The agile consumer #1

| Tags: Business

Studioriley has been working with Cheil Worldwide for the last three years to better understand how people are evolving as globalization transforms all lives, and as technology shifts social structures. The focus of the work, led by Chris Chalk at Cheil, has been grounded in the concept of “agility”.

So what do we mean by agility and how does it describe the way people engage with consumerism today?

On one level “agility” is about two things: quick understanding and fast action. Quick understanding is a consequence of technology. It transforms the mass consumer mentality of the last century into the agile consumer mindset we see now. Fast action is the behavioral change that follows. In combination, this creates a market that initially seems unstable, but on deeper analysis is being grounded in powerful meaningful ideas.

Product loyalty and brands were the products of television and the mass distribution of manufactured goods. Agile markets are markets driven by both consumers and businesses, who are able to learn and act quickly. In this environment brand loyalty ceases to be about perception and becomes more about reality. Brand ideas cease to be fantasies based on mythologies and become realities based on behavior. Because of these changes, markets that were relatively stable – with well-built brands managed for the long term – become disrupted by new innovations and the agility of consumers. These agile consumers are seeking newer and better benefits, understand deeper and more important long-term values, and therefore are behaving differently.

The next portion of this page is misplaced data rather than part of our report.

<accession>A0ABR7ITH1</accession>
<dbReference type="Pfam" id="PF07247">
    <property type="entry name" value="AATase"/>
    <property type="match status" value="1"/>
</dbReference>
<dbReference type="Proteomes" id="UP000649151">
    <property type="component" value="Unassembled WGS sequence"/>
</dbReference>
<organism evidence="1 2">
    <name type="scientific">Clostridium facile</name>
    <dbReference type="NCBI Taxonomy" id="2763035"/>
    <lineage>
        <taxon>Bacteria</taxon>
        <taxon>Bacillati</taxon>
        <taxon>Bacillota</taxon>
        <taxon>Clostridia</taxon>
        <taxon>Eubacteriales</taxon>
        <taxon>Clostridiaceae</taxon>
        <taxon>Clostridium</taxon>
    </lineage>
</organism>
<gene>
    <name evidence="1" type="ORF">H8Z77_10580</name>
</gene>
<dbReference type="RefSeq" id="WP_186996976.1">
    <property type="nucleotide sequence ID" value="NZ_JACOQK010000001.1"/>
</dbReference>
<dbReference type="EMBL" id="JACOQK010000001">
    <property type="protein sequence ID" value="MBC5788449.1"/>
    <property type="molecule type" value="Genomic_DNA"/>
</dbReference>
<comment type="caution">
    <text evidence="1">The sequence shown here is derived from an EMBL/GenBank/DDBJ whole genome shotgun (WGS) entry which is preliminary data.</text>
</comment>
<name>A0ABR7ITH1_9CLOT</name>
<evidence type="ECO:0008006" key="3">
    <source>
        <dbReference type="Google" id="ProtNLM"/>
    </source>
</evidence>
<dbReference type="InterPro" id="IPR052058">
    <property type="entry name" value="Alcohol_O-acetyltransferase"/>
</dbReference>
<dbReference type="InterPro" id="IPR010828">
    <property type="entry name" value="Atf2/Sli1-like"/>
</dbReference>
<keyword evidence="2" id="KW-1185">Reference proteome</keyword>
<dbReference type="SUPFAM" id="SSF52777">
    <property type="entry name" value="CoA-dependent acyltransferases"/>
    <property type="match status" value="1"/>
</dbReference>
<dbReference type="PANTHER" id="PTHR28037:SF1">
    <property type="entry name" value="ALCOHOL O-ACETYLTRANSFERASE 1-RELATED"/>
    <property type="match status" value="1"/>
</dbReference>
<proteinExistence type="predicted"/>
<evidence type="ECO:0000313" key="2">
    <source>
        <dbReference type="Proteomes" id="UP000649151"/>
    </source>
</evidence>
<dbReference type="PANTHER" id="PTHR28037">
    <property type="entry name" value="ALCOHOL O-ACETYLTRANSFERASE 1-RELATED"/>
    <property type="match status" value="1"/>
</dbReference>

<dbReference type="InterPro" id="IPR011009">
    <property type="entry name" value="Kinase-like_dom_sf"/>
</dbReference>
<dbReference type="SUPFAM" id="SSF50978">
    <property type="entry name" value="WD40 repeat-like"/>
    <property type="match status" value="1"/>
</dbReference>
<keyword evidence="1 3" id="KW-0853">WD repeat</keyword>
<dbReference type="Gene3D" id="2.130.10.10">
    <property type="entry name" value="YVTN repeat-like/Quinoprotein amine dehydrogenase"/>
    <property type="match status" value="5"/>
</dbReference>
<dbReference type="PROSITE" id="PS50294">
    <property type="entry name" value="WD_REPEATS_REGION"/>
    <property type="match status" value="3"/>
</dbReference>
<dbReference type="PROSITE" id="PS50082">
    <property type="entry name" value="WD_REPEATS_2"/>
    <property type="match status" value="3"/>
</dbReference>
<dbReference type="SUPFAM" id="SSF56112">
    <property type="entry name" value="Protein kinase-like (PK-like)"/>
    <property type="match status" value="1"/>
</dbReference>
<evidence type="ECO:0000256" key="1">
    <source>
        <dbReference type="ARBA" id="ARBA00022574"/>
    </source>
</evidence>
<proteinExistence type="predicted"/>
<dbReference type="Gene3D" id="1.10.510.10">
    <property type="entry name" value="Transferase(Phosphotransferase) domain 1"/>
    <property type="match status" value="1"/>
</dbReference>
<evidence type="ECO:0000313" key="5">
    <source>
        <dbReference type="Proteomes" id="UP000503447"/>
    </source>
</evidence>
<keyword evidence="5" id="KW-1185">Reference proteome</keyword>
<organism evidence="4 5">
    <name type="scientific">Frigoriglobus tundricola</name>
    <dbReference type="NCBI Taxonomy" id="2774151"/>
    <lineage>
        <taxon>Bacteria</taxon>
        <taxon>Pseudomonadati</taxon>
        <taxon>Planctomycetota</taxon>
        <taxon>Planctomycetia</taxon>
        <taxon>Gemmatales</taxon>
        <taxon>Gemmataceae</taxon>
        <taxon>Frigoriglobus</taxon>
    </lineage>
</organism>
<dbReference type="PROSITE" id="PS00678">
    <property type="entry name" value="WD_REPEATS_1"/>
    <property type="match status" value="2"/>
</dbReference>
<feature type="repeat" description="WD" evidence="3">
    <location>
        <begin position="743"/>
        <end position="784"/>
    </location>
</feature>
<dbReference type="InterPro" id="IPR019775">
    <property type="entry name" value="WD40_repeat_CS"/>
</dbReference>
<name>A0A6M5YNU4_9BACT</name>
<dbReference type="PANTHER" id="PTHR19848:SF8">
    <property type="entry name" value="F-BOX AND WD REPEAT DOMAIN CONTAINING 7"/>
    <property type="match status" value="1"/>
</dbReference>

So what are the long-term values that underpin consumer agility? How does someone who can learn and act quickly be anchored in a stable social context?

Without a stable underpinning to both perception and action, people feel lost and vulnerable. How many times have you heard a dismayed commentary about how hard it is to trust companies these days? Yet somehow the young, specifically the so-called Millennial Generation, claim that despite the chaos of a post-recession economy they feel happy. (Pew Research 2014). Is this because, as one commentator claimed, they are deluded and heading for disappointment? Or is it that they have re-calibrated their values to reflect the ideas that make them happy? We would argue the latter, and when seeking those values that offer security and ultimately define happiness, we see ideas such as a sense of communal belonging, the striving for meaningful relationships and the twin external concerns of protecting the environment and achieving social justice.

This elevates the importance of “purpose & values”. Agile businesses are not loose canons out of control and managing chaos. They are grounded in a clear purpose and a set of values. Look to new brands such as UBER and even some sold ones such as Virgin.

Chris Chalk and I will discuss these ideas at the Adweek Europe conference on April 3rd in London. As our world speeds up so the need to be grounded in purpose and values becomes more important.